Testosterone is the anabolic steroid that separates the men from the boys and girls, improves heart health, increases bone density, muscle mass, keeps the old mojo working and helps beat fat. It’s produced by the testicles, the ovaries (you don’t have to worry about these) and the adrenal gland. Although women do produce testosterone as well, men produce more and also have a heightened ability to consume it – so our levels are roughly 20 times higher than women’s.

Feel the grrrrr.

Feel the grrrrr.

Your testosterone has been fighting a losing battle to get round your body and where it should go – pretty much ever since your body decided to grow a pair. And as we get older, it becomes more and more of a struggle for any testosterone to make it to where it’s needed. Without going into too much detail, those seven or so milligrams of testosterone we produce on an average day have to make it through our bloodstream without getting neutralised by certain pesky substances.

For example, there’s aromatase, which converts testosterone into what you could call the female equivalent: estrogen. It’s been reported that these days the average 54-year-old man has more estrogen floating around inside than the average 59-year-old woman, which may be all well and good in these days of equality, but estrogen tends to clog up those receptor cells in our brain that send the signal out to start the production of more testosterone.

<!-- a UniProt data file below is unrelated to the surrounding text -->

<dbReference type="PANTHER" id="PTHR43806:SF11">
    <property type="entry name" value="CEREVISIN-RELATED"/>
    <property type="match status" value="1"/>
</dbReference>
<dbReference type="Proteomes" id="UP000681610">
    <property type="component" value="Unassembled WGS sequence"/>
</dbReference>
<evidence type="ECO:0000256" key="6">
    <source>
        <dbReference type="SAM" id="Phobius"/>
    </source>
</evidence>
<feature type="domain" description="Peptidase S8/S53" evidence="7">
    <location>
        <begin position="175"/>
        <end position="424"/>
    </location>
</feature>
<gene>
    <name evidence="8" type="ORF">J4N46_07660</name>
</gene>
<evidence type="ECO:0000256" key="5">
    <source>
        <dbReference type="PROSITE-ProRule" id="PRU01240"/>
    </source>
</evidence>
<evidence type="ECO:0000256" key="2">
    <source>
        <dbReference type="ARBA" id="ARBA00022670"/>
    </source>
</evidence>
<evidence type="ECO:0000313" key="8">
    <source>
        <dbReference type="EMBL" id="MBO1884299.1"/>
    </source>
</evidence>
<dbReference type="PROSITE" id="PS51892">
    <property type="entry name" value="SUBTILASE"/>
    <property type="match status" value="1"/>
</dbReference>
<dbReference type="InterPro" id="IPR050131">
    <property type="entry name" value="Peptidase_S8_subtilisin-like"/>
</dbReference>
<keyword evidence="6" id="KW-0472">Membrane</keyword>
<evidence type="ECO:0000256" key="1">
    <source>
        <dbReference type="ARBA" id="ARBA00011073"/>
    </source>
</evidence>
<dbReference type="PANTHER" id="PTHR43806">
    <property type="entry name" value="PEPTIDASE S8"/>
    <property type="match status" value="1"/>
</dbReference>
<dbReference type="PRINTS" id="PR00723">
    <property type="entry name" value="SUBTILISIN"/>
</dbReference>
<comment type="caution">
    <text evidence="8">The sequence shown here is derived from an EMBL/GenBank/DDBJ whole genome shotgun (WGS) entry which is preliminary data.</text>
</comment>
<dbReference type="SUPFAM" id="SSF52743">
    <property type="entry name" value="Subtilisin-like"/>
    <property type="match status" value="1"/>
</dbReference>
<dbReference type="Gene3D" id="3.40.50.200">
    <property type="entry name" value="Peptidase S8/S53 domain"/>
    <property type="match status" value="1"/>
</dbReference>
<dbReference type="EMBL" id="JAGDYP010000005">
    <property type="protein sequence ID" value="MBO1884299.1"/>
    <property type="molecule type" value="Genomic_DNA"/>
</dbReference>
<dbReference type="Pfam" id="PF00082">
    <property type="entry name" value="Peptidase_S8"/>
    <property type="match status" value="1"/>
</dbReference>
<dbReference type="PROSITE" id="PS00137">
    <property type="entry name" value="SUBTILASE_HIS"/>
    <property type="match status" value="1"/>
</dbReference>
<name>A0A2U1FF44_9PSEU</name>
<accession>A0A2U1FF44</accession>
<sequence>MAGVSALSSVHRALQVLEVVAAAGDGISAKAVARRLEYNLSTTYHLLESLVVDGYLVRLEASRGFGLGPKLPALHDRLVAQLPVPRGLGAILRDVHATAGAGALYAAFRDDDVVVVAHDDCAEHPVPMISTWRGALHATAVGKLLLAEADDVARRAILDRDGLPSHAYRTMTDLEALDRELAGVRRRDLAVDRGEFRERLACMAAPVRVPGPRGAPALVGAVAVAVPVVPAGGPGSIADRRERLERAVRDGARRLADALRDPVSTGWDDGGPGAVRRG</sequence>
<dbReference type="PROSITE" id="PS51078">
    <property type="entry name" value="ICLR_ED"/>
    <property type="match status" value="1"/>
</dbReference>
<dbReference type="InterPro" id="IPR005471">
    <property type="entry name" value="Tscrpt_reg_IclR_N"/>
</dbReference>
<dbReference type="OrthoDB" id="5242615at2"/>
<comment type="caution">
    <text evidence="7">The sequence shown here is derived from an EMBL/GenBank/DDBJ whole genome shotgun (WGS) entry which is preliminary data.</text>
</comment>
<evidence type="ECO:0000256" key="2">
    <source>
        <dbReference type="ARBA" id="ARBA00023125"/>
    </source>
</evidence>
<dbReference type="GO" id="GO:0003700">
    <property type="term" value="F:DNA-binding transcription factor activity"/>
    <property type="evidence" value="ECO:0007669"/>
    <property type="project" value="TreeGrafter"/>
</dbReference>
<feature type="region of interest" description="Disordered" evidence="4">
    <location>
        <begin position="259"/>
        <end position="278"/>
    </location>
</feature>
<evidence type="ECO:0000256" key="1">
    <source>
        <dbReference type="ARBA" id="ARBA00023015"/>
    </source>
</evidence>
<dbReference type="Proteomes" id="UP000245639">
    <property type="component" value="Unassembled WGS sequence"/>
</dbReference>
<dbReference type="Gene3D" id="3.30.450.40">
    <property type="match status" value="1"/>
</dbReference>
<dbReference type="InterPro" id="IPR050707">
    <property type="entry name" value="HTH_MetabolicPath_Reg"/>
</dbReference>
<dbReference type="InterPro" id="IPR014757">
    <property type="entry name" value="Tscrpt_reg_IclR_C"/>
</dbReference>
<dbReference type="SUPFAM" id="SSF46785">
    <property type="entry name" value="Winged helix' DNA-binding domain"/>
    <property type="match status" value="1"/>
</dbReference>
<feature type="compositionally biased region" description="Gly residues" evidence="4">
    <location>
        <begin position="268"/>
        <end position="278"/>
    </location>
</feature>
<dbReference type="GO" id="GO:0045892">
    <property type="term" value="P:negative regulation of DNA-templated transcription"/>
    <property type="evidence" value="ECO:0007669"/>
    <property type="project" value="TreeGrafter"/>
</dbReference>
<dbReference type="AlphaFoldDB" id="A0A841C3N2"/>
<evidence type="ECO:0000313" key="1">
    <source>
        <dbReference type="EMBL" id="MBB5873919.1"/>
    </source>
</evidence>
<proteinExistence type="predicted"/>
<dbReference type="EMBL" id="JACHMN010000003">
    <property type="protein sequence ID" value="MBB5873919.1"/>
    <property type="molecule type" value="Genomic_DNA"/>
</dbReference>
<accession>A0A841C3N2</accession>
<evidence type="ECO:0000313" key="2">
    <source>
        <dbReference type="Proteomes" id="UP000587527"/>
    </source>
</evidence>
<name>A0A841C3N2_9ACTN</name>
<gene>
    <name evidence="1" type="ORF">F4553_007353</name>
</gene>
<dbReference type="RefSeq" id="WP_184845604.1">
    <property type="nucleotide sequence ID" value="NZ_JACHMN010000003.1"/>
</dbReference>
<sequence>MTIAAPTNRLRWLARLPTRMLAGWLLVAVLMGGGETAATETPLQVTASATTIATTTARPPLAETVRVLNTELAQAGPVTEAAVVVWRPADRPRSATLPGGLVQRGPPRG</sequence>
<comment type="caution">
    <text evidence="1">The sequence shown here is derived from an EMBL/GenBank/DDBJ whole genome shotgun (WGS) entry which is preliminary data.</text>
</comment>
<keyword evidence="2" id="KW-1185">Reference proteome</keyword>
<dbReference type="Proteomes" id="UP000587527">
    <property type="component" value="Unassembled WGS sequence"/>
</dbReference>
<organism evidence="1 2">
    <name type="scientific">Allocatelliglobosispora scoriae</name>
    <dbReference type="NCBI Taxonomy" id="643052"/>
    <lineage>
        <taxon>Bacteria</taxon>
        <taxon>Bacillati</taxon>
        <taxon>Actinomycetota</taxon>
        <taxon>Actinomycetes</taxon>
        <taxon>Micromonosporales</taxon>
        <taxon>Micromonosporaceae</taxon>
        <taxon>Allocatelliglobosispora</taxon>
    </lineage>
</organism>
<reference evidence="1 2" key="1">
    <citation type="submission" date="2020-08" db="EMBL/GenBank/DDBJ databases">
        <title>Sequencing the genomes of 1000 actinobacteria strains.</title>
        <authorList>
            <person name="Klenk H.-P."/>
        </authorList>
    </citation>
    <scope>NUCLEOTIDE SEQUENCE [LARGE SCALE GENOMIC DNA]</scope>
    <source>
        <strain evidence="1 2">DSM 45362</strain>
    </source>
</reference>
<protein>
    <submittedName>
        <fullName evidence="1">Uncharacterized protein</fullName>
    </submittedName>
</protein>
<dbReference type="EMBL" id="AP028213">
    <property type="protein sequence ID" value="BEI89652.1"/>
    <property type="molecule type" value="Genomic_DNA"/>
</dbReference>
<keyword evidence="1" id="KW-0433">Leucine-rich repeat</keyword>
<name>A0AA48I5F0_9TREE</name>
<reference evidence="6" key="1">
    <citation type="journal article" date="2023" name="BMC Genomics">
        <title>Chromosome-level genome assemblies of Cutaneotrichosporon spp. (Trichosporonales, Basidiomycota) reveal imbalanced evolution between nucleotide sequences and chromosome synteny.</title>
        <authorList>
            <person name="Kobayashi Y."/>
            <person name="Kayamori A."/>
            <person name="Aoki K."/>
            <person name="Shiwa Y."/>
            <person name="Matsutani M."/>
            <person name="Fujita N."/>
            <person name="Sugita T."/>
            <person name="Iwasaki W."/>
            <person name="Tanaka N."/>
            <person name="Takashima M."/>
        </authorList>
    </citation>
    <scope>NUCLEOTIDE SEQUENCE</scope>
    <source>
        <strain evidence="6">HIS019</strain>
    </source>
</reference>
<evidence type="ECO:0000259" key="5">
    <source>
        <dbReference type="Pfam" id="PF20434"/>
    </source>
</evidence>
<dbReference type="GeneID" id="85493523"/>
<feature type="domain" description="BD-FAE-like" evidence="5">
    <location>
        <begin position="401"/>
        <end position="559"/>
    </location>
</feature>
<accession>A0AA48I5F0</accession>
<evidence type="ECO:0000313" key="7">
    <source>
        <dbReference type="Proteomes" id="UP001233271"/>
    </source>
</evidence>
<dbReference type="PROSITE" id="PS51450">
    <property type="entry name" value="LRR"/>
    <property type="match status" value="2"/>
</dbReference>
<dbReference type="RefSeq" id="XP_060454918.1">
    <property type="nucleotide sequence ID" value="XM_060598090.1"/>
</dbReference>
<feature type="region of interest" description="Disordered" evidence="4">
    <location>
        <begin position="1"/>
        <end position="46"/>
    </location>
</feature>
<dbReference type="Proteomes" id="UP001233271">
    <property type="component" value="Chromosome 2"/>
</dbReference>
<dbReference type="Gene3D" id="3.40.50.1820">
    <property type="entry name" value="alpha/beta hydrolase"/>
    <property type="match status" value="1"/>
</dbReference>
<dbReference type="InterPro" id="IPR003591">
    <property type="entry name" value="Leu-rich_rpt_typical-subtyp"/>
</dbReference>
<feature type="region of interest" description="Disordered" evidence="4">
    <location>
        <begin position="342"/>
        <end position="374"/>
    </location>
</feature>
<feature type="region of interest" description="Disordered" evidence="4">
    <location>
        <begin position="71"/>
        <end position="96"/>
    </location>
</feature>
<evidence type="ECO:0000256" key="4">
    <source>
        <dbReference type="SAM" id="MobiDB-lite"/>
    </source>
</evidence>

In short, every average day sees up to 90% of the testosterone we produce getting deactivated. So depending on your age – where is your testosterone production at?

In our twenties, we should have got over those puberty blues but without dropping too much in the way of testosterone production. Unless there’s more round the midriff than absolutely necessary (as in not being able to see the family jewels without leaning over a bit).

In our thirties – now life is a bit more serious, what with mortgages, families and the like – testosterone levels start dropping at the rate of about one percent a year. So building or maintaining muscle gets a bit more difficult. It’s been calculated that you could lose up to ten pounds of muscle before you hit forty.

In our forties, that dropping testosterone level can bring on symptoms like lethargy, reduced strength, libido loss and, not unsurprisingly, depression. We may even suffer from that well-known midlife crisis where the only solution is to buy a sports car, grab the nearest available blonde and go on a road trip to relive those halcyon days of high testosterone levels. Or, more practically, just stay home and dream about doing so.

Our fifties are a prime time for accelerated muscle loss, unless we start exercising properly. It’s also the age when our metabolic rate decreases, our general level of fat increases (especially round the abdomen) and then, of course, there’s the risk of heart disease, diabetes and high blood pressure. Not good.

When we reach our sixties and beyond, our testosterone levels will have dropped by up to 30%, leading to a significant decrease in muscle mass, bone density and red blood cells.

So what’s the best way to minimise testosterone loss? By keeping aromatase levels down, for a start. Remember, that’s the stuff that converts testosterone into estrogen … and it lives in fat cells. Trimming down those fat cells reduces the aromatase that neutralises testosterone. Added advantage? There’s less estrogen blocking up those receptor cells that send out the signal to start producing more testosterone.

So if you ever needed a powerful incentive to shed a few of those surplus pounds, how about keeping those testosterone levels topped up? It’ll keep you beefy, manly and despite your mother’s claims that it’s eating your crusts – testosterone will actually put hairs on your chest. Grrrrrr.